BAE Systems demonstrates manned unmanned teaming during US flight tests

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BAE Systems and the Department of Defense have successfully completed flight tests of Manned Unmanned Teaming technology at a flight test range in the USA.

Manned Unmanned Teaming (MUM-T) concepts involve a drone supporting and extending a piloted aircraft during missions.

During the flight testing real mission sensors were used on multiple unmanned military platforms and a manned military fighter aircraft to execute a combat mission. A team of unmanned air vehicles (UAVs) worked together to develop and execute autonomously the necessary tactics to complete the mission.

An operator used a Human Machine Interface (HMI) to monitor the mission’s progress and interact with the UAVs as required.

Ehtisham Siddiqui, vice president and general manager of Controls and Avionics Solutions at BAE Systems said, “The development of autonomous technology is crucial to protect our warfighters against emerging threats. This flight test demonstrates our team’s commitment to accelerate the deployment of reliable and innovative manned-unmanned teaming solutions for mission success.”

During this most recent flight test, the team achieved its primary goal of demonstrating collaborative mission execution in an operationally representative environment.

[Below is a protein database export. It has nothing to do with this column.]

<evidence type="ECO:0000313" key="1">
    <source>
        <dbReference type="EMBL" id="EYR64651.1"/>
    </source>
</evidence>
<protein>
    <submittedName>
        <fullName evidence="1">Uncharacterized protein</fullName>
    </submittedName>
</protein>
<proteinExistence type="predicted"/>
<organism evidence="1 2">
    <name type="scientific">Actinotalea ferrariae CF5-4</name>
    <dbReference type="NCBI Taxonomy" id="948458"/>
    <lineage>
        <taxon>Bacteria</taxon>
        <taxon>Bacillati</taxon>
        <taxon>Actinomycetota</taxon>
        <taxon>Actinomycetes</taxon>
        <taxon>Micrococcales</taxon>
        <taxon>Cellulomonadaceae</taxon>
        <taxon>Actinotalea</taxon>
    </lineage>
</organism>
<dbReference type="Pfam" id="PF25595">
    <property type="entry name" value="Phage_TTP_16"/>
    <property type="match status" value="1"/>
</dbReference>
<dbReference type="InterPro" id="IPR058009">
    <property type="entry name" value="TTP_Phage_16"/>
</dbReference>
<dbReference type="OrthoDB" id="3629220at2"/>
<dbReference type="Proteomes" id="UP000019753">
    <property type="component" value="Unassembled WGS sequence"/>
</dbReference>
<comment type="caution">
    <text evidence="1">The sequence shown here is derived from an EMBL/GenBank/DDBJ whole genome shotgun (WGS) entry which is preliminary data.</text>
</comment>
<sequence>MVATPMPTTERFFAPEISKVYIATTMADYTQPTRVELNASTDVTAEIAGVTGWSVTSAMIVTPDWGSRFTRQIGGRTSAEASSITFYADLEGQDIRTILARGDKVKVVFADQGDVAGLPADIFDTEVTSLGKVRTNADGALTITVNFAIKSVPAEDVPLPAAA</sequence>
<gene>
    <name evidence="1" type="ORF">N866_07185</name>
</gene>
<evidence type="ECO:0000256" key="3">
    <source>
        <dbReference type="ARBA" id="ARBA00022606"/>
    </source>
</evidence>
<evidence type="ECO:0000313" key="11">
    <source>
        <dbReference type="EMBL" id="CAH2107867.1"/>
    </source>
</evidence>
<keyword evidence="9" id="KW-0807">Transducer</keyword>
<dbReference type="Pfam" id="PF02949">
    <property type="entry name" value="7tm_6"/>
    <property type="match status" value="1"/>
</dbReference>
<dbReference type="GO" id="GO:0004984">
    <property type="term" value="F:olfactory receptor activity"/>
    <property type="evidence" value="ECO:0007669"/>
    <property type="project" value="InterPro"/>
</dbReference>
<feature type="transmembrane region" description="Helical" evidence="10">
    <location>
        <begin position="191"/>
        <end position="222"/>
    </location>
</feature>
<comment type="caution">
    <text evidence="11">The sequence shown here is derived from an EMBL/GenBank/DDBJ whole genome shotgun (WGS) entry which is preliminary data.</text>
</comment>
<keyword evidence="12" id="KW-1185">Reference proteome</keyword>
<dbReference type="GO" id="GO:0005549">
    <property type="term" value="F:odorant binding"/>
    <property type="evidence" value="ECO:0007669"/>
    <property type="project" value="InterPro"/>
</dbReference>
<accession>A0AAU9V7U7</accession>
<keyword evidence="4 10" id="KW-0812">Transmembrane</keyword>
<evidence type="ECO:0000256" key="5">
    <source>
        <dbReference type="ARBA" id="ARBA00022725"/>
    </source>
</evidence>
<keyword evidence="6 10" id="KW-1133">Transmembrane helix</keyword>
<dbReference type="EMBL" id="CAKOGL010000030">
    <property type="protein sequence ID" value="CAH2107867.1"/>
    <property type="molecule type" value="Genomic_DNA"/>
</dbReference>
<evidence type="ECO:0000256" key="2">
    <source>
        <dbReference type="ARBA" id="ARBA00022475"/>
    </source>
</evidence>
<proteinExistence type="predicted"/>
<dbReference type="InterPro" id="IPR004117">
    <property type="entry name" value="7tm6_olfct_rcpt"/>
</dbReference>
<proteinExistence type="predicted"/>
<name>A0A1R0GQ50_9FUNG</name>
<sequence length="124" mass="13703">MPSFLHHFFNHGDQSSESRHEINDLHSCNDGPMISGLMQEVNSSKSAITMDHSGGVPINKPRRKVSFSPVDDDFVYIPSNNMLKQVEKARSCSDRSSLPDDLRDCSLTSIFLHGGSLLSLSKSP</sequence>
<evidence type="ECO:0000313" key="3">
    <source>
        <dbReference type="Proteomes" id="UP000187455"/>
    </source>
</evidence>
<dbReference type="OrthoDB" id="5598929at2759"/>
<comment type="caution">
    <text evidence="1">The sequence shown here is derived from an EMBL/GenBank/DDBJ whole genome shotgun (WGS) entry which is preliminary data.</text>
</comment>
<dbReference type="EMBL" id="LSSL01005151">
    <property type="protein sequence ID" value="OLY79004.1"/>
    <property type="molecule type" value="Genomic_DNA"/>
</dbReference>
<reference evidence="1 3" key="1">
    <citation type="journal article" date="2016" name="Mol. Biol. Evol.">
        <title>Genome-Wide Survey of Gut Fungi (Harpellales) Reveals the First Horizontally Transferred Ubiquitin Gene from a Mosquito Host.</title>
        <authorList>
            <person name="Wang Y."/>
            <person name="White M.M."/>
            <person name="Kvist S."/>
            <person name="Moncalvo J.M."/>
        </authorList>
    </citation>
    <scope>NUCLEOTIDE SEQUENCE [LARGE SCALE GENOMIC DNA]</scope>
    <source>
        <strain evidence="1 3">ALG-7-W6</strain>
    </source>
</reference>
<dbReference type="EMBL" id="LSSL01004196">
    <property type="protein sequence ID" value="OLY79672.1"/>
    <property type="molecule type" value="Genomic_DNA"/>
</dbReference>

BAE Systems’ HMI was developed through virtual and constructive simulation testing with assistance from pilots and electronic warfare officers. Test feedback from the manned aircraft operator also underscored the maturity of the MUM-T technology offering, highlighting its user-friendly interface, which increases mission safety and lethality.

Matthew Trouve, director of development programs for military aircraft systems at BAE Systems said, “Our expertise in developing and fielding safety-critical flight control systems means that safety and assurance are integrated into our MUM-T architecture and software from the ground up.

“This provides the warfighter with the necessary trust and confidence in our solution to operate in the same environment as autonomous unmanned teammates.”

BAE Systems said its MUM-T algorithms enable decentralized autonomous decision-making and that the architecture can be easily adapted for new missions and incorporate future technology. A software development kit also allows third parties to introduce new algorithms and technologies to support future missions.

Over the next year, BAE Systems will continue development efforts with the Department of Defense  and invest in additional capabilities to further mature the MUM-T suite for operational readiness.

The next phase of flight tests will enhance the mission suite’s capabilities and technology, showcasing flexibility and openness for integration on an additional manned aircraft type and another unmanned platform to execute a different mission.

Work for the MUM-T program is based at BAE Systems’ facility in Endicott, New York State.


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Ben has worked as a journalist and editor, covering technology, engineering and industry for the last 20 years. Initially writing about subjects from nuclear submarines to autonomous cars to future design and manufacturing technologies, he was editor of a leading UK-based engineering magazine before becoming editor of Aerospace Testing in 2017.

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